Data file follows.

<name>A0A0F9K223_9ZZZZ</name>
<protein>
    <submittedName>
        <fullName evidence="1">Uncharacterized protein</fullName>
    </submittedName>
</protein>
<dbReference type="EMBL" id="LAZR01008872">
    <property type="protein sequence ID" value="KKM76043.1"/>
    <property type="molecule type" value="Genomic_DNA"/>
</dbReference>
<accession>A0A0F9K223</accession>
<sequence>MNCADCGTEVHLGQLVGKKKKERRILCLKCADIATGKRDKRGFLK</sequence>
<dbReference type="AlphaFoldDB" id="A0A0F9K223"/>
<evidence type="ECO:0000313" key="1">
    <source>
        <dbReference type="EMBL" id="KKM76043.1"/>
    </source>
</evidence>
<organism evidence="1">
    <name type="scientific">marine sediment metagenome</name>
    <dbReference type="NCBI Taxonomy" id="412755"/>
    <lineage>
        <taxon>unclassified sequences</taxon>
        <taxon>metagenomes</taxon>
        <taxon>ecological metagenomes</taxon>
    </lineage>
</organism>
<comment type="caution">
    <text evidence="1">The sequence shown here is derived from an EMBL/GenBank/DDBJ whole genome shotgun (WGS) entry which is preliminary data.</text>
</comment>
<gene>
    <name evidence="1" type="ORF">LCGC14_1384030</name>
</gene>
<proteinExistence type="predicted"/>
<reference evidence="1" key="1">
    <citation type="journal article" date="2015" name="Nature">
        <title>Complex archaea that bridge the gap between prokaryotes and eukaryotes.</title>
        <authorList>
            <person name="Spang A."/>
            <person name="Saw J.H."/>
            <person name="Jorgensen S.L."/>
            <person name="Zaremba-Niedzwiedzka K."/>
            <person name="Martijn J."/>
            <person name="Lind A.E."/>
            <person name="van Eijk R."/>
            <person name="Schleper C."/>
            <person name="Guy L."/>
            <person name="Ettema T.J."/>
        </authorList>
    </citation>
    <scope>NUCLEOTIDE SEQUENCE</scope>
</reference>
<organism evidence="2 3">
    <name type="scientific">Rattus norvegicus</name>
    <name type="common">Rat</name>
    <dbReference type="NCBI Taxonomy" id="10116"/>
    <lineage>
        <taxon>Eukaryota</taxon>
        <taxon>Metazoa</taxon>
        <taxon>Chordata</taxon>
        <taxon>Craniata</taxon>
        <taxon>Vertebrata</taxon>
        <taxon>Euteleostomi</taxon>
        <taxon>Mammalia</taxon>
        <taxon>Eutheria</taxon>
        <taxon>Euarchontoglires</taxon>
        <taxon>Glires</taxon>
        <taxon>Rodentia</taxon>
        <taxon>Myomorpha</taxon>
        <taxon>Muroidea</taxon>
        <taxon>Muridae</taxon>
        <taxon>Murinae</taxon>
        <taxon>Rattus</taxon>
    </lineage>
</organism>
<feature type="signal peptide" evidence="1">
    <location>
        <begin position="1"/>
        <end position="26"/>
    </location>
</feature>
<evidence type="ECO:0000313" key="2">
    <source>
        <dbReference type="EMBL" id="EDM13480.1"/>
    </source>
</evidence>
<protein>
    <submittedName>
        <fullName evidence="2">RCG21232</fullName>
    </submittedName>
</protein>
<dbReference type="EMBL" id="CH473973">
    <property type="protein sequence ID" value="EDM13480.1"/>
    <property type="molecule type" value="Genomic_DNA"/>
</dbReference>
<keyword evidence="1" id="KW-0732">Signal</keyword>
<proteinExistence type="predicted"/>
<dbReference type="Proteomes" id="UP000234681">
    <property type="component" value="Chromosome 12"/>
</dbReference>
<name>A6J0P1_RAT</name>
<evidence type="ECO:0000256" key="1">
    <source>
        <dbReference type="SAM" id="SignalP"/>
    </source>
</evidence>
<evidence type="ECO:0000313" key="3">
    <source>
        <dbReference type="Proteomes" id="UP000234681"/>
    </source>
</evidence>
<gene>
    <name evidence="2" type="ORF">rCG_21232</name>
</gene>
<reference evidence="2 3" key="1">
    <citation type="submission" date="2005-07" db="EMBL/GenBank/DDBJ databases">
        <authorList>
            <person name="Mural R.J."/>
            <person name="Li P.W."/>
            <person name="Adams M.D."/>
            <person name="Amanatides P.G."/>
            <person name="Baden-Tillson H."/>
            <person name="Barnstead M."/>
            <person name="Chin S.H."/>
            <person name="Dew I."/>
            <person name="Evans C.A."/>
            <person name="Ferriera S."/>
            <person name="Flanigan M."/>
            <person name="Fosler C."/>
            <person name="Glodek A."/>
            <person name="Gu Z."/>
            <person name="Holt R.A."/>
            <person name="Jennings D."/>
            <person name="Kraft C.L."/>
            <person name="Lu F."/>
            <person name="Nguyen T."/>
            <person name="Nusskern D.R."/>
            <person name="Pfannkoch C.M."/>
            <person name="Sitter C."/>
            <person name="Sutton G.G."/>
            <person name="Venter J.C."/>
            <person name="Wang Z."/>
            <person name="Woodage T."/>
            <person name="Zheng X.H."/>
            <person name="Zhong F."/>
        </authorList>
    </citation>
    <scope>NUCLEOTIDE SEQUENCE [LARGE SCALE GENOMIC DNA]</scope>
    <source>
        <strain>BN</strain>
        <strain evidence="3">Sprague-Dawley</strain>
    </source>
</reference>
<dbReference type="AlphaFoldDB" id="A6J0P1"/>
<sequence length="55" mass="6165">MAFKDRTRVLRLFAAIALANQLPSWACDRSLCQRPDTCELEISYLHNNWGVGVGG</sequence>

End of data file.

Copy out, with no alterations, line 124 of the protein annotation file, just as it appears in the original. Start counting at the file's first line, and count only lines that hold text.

            <person name="Chin S.H."/>